Smoking as Meditation

Everyone has heard about the dangers of smoking by now I am sure.  What about the benefits though?

To be clear, I’m not a smoker at all actually, but I have been around plenty and just have a wandering mind so I get ideas of this sort.

I think that smoking (cigarettes are the image I have in mind, but other drugs probably too) besides just getting the person high in some form or another can have positive benefits; not in the scientific, chemical way, I’m not worried about what causes cancer, what kills it, addictive substances and all of that.  I am interested in the way that people use smoking: as a form of meditation.  Meditation has its own set of benefits that one can look up although many have probably already heard of those benefits too.

Stop and think about it though for a minute, imagine you’re a smoker if you aren’t one already.  You are going to light up a cigarette.  You have to stop what you are doing probably or partially stop anyway, reach into your bag or pockets and get the cigarettes and lighter out, pull a single cigarette out of the carton and light it.

Getting this single cigarette lit in and of itself is a complicated process the person must know their environment in order to accomplish the task first of all, turning to avoid the wind, covering the lighter from rain, making sure nothing explosive is too close among other environmental aspects.  In meditation-speak this is called being present, or preparing to be present.  Aside from the environment you also have to stop and focus on getting that little bit of flame to it’s proper place inches in front of your face in order to get the cigarette lit and not burning yourself, tell me that isn’t a fairly complicated task.  Next, you have the lighter up to the cigarette and you have to take a nice big breathe in to get it properly lit-up and exhale…..feeling better already huh? Now repeat, deep breathe in…. and out….. and in…. out… do this for about five minutes and you will find that you are less stressed and “in the moment.” Don’t forget you’re smoking and to put the butt out before you get burned, that’s what you call a built-in timer.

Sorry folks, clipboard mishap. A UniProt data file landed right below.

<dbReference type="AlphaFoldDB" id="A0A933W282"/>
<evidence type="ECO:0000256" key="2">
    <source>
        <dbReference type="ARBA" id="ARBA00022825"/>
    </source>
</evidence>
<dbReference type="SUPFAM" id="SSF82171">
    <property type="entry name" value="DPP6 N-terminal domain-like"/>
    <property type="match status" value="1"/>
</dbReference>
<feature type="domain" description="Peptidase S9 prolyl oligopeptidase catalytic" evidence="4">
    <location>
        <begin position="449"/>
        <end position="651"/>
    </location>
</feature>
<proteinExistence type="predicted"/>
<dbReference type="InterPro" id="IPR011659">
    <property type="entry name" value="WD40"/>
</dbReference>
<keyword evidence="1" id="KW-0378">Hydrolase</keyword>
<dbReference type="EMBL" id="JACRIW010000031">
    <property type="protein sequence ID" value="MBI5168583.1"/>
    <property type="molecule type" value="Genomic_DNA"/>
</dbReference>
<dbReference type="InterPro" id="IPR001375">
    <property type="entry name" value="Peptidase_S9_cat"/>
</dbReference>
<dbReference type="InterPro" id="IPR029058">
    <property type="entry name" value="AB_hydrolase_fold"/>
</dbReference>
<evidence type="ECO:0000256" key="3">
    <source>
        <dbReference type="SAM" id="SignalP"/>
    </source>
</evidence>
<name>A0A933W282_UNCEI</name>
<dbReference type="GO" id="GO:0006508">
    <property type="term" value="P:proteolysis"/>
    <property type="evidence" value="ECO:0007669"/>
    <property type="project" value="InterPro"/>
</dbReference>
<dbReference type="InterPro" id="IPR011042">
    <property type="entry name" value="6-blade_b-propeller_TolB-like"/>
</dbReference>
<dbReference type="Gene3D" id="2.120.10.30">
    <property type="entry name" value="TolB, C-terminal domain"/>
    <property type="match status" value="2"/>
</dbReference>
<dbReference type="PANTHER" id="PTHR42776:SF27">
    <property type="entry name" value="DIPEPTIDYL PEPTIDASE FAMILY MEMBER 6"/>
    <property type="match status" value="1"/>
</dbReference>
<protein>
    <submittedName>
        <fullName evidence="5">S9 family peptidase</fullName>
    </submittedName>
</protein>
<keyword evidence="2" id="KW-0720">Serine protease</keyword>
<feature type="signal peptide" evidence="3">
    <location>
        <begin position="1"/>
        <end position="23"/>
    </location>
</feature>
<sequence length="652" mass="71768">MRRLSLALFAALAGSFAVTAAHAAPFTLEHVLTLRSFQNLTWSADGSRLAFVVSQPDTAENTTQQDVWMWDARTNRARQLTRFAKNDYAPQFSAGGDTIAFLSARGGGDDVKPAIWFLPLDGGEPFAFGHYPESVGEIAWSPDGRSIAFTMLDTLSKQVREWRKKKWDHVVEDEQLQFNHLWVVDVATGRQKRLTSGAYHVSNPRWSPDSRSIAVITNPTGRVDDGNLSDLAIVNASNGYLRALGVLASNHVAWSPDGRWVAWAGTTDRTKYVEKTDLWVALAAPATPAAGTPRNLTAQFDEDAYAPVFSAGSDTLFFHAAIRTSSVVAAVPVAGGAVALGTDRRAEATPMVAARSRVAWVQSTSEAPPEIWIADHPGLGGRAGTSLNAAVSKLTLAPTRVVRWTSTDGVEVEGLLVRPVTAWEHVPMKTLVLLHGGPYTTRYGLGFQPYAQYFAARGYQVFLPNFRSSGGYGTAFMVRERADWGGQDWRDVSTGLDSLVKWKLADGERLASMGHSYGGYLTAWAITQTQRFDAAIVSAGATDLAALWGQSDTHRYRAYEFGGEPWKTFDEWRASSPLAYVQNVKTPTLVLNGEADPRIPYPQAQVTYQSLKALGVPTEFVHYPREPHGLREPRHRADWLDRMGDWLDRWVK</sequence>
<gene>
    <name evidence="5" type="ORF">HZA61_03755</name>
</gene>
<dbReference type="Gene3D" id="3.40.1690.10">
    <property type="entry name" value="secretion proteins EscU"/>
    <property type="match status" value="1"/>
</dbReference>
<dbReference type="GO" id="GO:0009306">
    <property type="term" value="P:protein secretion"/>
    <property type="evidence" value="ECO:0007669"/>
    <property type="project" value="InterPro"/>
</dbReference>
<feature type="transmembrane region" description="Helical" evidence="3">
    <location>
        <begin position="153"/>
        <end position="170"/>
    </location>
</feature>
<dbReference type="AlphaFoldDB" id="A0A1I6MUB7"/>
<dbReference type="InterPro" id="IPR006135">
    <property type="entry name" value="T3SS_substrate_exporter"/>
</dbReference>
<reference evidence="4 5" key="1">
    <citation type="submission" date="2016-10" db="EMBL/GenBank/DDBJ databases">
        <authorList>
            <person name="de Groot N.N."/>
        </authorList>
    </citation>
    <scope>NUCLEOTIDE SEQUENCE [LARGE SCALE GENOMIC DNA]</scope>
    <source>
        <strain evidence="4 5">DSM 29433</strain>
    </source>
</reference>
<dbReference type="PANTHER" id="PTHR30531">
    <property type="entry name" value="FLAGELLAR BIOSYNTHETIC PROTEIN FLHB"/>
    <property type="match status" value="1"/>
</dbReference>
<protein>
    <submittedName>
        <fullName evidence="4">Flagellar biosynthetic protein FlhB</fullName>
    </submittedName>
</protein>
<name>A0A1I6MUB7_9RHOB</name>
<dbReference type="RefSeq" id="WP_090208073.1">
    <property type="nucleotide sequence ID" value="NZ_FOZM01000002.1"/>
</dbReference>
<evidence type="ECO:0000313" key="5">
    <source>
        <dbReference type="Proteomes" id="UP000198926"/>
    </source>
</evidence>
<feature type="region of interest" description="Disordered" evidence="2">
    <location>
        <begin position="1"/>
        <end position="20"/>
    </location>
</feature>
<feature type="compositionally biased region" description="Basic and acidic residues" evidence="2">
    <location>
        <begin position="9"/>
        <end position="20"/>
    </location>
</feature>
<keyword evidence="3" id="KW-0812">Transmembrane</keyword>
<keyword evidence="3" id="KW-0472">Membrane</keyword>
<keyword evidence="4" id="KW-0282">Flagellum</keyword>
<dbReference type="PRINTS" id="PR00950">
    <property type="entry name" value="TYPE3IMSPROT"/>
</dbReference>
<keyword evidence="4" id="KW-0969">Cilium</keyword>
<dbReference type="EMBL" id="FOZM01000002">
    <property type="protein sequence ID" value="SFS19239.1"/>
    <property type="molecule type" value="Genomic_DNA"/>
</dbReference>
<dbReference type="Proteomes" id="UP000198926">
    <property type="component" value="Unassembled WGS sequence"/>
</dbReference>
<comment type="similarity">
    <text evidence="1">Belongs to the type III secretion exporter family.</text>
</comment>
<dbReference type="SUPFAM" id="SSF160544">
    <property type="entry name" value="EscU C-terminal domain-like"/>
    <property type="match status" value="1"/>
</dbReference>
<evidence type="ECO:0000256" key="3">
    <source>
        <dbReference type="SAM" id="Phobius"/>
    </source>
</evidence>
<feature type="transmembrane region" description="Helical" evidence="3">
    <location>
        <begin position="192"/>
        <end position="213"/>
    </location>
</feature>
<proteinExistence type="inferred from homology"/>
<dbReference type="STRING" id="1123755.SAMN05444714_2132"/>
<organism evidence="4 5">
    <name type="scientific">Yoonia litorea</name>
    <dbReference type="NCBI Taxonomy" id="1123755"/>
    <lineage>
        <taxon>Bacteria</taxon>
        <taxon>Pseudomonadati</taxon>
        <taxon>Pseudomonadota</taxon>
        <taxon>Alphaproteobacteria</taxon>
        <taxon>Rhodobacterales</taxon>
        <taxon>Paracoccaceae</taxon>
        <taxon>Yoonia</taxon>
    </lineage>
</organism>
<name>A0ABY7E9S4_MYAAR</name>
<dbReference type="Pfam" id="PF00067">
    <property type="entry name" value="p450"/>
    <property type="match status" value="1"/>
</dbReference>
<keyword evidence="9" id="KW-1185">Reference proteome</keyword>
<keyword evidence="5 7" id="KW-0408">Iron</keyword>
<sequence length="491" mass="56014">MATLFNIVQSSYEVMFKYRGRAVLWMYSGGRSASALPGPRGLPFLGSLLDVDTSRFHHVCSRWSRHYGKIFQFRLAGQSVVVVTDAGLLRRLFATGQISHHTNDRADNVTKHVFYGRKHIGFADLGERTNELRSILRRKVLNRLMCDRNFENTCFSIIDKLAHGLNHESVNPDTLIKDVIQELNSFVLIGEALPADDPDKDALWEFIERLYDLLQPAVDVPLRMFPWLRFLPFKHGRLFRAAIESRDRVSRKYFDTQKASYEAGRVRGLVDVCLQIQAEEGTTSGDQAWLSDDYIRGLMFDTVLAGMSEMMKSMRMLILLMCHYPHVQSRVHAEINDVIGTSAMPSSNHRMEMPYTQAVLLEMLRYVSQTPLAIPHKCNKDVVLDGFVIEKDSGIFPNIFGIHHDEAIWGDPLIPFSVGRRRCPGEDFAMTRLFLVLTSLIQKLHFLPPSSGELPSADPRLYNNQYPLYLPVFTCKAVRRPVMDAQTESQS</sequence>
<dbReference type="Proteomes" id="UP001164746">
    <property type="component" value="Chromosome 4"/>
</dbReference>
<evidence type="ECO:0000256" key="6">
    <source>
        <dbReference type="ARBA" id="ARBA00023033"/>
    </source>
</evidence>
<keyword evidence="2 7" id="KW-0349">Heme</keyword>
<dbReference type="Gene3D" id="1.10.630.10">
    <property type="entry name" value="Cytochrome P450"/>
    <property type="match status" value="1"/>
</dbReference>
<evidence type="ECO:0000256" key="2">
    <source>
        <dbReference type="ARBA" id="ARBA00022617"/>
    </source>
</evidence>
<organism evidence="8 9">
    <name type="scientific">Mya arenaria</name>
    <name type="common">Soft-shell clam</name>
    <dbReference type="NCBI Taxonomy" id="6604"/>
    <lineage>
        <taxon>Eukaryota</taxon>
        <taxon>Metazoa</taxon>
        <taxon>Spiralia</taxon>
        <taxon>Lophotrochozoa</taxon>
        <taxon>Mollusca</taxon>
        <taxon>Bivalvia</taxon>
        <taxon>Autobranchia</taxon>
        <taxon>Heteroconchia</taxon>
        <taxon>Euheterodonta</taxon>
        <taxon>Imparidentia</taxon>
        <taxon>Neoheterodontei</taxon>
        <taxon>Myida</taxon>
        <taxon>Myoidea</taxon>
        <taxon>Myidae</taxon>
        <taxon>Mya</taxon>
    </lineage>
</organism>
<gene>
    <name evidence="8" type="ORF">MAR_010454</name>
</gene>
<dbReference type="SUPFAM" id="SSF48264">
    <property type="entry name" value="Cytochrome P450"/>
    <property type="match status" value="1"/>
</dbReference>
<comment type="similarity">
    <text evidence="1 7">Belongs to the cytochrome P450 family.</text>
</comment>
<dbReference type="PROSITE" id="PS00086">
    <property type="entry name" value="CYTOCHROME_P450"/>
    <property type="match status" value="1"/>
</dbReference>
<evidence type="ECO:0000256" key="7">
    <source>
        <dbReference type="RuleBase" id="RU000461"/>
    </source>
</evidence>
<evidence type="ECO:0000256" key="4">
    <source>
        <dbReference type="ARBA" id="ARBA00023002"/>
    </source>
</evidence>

That last part sounded like meditation for me, I don’t know about you.

Now that you’ve calmed down and gotten yourself more present let’s look at how society also seems to support this idea.  1).  The standard “cool-kid” idea has this meditation, being-present built into the image.  A cool kid is “cool” i.e. relaxed, seemingly happy and unperturbed. In a black jacket leaning against a wall, or at least that was roughly the image that I had when I was younger. 2). In movies what is a go-to line for needing to get out of a stressful situation or argument? “I need a cigarette” or something similar, maybe that is just the movies I watched that weren’t animated but still.  3). In these same movies, ever notice how in order to show extreme stress the person would go to try to light the cigarette and be so shaken they cannot find the lighter or something or their hands are so shaky they cannot hold the lighter up to their face or get it going or something along those lines? The last example gets us out of Hollywood.